At first glance, the latest Steam Hardware Survey makes Nvidia look like the king of graphics. The green giant commands 59.11 per cent of the overall graphics pie, compared with its arch rival’s 32.98 per cent. However, a little bit of digging reveals some bad news for Nvidia; virtually no one is using its Fermi graphics cards for gaming.
If you take a look at the Video Card Description list on the main survey page, you won’t find a single GeForce GTX 400-series GPU listed. That’s because they come under the Other category at the bottom, meaning so few people use them that it’s not worth Valve listing the stats on the main page.
You can see why if you dig deeper into Steam’s detailed video card figures. Head over to the DirectX 11 GPU section, and you’ll see that AMD’s Radeon HD 5700 and 5800-series GPUs account for 71.29 per cent of the DirectX 11 segment.
Comparatively, only 7.44 per cent of gamers with DX11 GPUs are using GeForce GTX 470 and 480 GPUs. That’s 7.44 per cent of a small subsection, five months after the cards’ original release. The picture for Nvidia looks even worse if you add up the percentages from all of AMD’s other DirectX 11 GPUs, which together account for 91.74 per cent of the DirectX 11 GPUs used by gamers on Steam.
On the plus side, Nvidia’s overall share figures are still higher than its competitor’s, but this is purely down to the popularity of its older GPUs. Its most popular GPU range is the GeForce 8800 series, which was first released back in November 2006. This accounts for 5.99 per cent of the overall GPU results, while AMD’s Radeon HD 4850 is still the most popular GPU with a 7.21 per cent share of the pie.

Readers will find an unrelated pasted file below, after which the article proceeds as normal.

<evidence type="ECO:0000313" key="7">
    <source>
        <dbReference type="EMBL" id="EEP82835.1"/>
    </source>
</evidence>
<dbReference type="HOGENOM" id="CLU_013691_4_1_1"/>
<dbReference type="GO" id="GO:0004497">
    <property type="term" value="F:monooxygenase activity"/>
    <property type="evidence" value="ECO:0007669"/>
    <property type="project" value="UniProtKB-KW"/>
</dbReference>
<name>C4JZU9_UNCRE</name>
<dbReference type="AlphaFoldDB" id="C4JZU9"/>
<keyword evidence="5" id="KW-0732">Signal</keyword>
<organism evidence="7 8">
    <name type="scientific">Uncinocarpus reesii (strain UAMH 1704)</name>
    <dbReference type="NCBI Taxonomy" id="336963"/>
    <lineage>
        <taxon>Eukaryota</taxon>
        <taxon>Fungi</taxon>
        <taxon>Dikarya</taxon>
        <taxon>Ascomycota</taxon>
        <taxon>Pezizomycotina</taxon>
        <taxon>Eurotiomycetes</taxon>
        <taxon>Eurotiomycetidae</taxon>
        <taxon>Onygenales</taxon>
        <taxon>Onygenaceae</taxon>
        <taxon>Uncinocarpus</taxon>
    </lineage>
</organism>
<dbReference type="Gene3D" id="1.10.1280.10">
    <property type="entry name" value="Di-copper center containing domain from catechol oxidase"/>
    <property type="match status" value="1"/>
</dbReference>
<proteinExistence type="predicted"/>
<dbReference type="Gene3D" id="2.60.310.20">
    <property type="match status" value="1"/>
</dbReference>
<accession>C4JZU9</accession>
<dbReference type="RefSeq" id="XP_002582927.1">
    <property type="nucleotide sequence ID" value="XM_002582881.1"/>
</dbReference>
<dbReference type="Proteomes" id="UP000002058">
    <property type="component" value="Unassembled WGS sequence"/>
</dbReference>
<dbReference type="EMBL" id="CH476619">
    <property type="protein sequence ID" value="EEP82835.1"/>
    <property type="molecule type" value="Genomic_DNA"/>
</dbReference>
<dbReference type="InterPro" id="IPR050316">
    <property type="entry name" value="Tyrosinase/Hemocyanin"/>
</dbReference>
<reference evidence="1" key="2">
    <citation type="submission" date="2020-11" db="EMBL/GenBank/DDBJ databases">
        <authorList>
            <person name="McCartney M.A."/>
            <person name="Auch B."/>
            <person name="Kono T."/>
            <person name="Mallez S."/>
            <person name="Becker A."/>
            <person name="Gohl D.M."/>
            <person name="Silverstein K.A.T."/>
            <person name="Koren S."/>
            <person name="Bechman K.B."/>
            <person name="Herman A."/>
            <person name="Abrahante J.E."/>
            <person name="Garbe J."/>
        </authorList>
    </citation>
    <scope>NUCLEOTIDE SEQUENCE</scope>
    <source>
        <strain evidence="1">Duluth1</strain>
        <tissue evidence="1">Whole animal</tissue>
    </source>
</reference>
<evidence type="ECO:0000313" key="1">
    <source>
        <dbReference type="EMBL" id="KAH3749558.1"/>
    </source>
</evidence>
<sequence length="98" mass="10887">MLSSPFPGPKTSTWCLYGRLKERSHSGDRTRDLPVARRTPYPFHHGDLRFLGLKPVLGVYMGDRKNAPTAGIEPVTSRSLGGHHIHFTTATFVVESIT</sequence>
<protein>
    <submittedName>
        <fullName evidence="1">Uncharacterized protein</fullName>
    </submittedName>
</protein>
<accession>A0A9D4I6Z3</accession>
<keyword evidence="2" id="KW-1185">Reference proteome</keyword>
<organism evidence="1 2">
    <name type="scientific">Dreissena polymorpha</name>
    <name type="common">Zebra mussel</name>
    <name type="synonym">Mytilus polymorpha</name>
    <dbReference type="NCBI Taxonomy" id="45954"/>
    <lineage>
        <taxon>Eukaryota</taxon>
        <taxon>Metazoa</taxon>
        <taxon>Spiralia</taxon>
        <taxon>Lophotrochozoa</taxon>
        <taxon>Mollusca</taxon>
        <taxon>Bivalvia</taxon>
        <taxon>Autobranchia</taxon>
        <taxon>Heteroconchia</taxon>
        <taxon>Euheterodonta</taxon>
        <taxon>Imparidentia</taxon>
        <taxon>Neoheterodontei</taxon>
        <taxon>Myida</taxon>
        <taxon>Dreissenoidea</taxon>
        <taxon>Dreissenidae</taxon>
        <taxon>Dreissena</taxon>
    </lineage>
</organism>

Elsewhere, the survey also revealed that one in 20 Steam gamers is using a Mac, with the various versions of Apple’s OS grabbing a 5.07 per cent share of Steam gamers.
Interestingly, it looks as though most Mac owners are also choosing to run their games on a laptop. MacBook Pros accounted for 46.78 per cent of Apple-based Steam installs, compared with 23.18 per cent on iMacs and just 5.41 per cent on fully fledged Mac Pros.
However, it’s worth noting that Apple’s portion of Steam users has shrunk slightly since last month, owing to the increasing popularity of Windows 7 64-bit, which now accounts for 28.24 per cent of operating systems running Steam. Meanwhile, the age-old 32-bit version of Windows XP still remains the operating system of choice, commanding a 32.73 per cent share of Steam users.
This survey also revealed the results from Steam’s first round of its Software Survey, showing that over a third of Steam users have a torrent client installed.Leave a comment on this article